The aperture also affects the depth of field of your image. Depth of field refers to the area in front of and behind your subject that is in focus or not. A large aperture (for example, f/2.8) will give your image a shallower depth of field, resulting in a blurrier background. A smaller aperture will give your image a deeper depth of field, resulting in more of the image being in focus. Depending on your scene and subject, you can choose an aperture that most closely achieves the look you’re going for. For example, a small aperture like f/11 is a good choice for landscapes so that most of the scene is in focus.
How does aperture work with shutter speed & ISO?
Note: You can come back to this question after you’ve read through the rest of the post! You can see in the above example how I had to adjust my shutter speed and ISO as I changed my aperture. As I opened my aperture from f/1.8 to f/22, I was letting in less light. Therefore, I needed to lower my shutter speed and raise my ISO in order to let in more light. I kept my camera on a tripod so that I wouldn’t get camera shake when I lowered my shutter speed.
Shutter speed is the speed at which your aperture opens and closes to take your shot. It is the amount of time you’re allowing light to reach your film or the sensor in your camera. The shutter allows you to capture your image at the exact moment you want. The faster the shutter speed, the more you’ll capture motion.
As a general rule, you always want your shutter speed to be at least 2 stops higher than your lens focal length to prevent camera shake. For example, if you’re shooting with a 70mm lens, your shutter speed will need to be at least 1/125th of a second. You’ll want to take your subject’s movement and your lighting situation into consideration when choosing your shutter speed as well.
How does shutter speed work with ISO and aperture?
In this example, I increased my shutter speed for each new shot, letting in less light and freezing motion. I chose to keep the aperture the same in every shot. I increased my ISO to compensate for letting in less light with my shutter speed settings.
Your ISO setting is your camera sensor’s sensitivity to light. The higher the ISO setting, the more sensitivity to light. Therefore, your camera’s sensor can capture more information. You’ll want to choose the ISO setting that will best fit your shooting situation. If you’re photographing on a sunny, bright day, you’ll want to choose a lower ISO setting. If you’re shooting indoors or in a darker situation, you could go up to 1800 or 3200.
An increase in ISO also means more image noise, or grain. Luckily, if you’re shooting a dimly lit scene and you don’t have another light source, you can bump up the ISO a bit and smooth out the noise in the editing process. Grain can also be a stylistic choice, but it needs to be intentional.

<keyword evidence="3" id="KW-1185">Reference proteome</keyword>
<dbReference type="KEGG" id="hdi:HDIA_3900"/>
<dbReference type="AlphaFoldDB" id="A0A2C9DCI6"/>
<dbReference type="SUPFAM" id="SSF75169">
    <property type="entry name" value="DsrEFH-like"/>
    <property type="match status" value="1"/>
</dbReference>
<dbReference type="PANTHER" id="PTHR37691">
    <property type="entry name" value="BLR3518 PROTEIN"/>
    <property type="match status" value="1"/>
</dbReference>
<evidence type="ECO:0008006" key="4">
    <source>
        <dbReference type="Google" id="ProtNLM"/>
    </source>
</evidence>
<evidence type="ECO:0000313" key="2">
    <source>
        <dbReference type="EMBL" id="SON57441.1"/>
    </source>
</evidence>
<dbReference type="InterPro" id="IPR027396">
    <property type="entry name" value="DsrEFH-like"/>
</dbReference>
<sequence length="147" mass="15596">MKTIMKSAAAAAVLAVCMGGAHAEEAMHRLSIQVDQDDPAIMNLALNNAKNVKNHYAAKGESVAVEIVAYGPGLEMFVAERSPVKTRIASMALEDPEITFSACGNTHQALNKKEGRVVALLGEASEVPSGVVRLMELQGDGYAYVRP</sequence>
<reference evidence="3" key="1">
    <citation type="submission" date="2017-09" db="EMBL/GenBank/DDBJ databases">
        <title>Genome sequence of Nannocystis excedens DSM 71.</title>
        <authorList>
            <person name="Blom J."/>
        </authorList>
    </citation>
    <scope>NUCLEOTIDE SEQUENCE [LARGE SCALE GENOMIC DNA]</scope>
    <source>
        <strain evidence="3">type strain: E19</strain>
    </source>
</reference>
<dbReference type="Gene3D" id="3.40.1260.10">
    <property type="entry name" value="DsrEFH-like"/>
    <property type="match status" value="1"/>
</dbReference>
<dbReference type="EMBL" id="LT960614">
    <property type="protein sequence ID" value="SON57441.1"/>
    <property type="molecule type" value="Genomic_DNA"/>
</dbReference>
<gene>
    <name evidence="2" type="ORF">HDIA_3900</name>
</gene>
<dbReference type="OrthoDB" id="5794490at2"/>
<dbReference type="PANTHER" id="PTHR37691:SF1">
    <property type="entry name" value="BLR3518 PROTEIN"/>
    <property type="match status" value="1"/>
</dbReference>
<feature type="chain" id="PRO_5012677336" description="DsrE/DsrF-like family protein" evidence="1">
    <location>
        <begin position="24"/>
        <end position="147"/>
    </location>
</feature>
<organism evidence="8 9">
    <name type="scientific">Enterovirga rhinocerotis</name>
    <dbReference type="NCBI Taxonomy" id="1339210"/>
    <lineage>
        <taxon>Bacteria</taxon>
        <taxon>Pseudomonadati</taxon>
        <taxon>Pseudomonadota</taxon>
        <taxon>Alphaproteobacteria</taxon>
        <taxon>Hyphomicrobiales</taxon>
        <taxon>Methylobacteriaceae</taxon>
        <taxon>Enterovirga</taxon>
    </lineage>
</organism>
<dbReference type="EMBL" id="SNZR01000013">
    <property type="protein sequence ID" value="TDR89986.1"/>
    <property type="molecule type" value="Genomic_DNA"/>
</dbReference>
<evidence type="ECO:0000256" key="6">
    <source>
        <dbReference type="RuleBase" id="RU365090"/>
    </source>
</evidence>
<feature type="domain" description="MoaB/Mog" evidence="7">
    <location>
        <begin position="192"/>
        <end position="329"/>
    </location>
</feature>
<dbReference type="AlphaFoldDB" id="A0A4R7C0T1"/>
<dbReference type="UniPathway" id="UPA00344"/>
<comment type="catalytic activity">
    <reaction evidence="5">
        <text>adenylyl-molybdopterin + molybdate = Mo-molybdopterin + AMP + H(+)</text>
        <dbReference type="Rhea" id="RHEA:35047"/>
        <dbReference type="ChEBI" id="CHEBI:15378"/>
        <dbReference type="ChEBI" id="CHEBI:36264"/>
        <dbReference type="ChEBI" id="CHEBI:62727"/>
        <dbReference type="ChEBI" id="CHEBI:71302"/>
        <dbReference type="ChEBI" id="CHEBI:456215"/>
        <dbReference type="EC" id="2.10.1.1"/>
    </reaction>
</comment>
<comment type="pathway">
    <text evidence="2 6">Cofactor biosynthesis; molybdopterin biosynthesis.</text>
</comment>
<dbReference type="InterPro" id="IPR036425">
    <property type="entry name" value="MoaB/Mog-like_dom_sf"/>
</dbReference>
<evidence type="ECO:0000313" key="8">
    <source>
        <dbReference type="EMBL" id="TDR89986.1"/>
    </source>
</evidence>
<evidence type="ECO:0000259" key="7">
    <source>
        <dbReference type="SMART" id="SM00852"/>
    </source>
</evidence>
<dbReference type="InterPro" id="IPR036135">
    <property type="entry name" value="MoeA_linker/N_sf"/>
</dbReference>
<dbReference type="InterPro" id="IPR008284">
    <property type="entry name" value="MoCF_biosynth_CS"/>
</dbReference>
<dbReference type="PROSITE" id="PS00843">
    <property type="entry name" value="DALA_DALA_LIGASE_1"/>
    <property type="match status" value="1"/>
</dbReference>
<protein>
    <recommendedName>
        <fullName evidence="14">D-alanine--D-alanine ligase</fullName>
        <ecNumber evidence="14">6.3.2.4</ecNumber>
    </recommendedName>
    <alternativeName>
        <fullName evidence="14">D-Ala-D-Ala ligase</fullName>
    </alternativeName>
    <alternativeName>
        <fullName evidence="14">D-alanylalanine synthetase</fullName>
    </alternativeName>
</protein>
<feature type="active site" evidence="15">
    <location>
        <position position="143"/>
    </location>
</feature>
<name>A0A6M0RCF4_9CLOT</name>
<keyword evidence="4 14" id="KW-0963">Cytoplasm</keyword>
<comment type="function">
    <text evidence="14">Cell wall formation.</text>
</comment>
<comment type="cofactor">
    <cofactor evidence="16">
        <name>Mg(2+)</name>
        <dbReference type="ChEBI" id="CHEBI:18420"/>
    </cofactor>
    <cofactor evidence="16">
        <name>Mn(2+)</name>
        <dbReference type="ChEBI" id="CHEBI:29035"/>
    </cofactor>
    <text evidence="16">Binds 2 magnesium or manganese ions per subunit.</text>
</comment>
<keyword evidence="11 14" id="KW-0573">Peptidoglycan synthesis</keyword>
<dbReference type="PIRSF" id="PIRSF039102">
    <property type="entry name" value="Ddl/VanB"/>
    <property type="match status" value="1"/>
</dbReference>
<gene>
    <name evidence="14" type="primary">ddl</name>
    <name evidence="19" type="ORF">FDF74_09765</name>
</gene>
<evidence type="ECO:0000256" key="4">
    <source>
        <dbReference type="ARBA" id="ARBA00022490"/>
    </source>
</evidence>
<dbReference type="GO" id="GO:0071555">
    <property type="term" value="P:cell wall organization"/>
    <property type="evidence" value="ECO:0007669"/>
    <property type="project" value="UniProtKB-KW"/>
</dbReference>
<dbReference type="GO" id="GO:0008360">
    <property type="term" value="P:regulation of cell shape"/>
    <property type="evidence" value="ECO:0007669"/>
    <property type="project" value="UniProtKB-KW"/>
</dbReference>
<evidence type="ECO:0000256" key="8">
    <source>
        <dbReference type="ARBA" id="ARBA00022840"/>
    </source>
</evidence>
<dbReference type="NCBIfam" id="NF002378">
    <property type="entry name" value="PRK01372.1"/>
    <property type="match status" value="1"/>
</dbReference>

How does ISO work with shutter speed & aperture?
The settings in the above examples are pretty extreme in terms of ISO, but I wanted you to clearly see the grain that comes with higher ISO settings. As you can see, as I raised my ISO, I had to increase my shutter speed to let in less light. A higher ISO setting will increase your camera’s sensitivity to light, and therefore you can increase your aperture or shutter speed to let in less light.
Modern digital cameras are so good these days with handling this grain, but it can soften and muddle your image. Even in low-light situations, I try not to shoot above 3200 ISO. If there’s not enough light in the scene, I’ll add a flash or another light source.
The biggest tip I can give you with photography is to practice. Even as someone that took 3 years of photography in high school and majored in it in college, it took me so much practice to really understand and get the hang of the settings. Don’t put too much pressure on yourself to figure it all out at once. As you practice more and more, it will start to become second nature.
If you’re stuck on shooting in auto mode right now, try shooting in aperture priority or shutter priority next. With either your aperture or shutter speed locked, you can get more comfortable changing your other settings. Soon you’ll be able to transition into shooting manual!
Shooting in manual allows you to best represent the unique scene you’re photographing and ensure the best exposure. Your goal should always be to get the best exposure in camera first, and not to rely on post-processing and editing later on your computer.
I hope this beginner’s guide to photography was helpful! If you have any photography questions, I’m here for you. Comment on this post or email me at firstname.lastname@example.org. Happy shooting!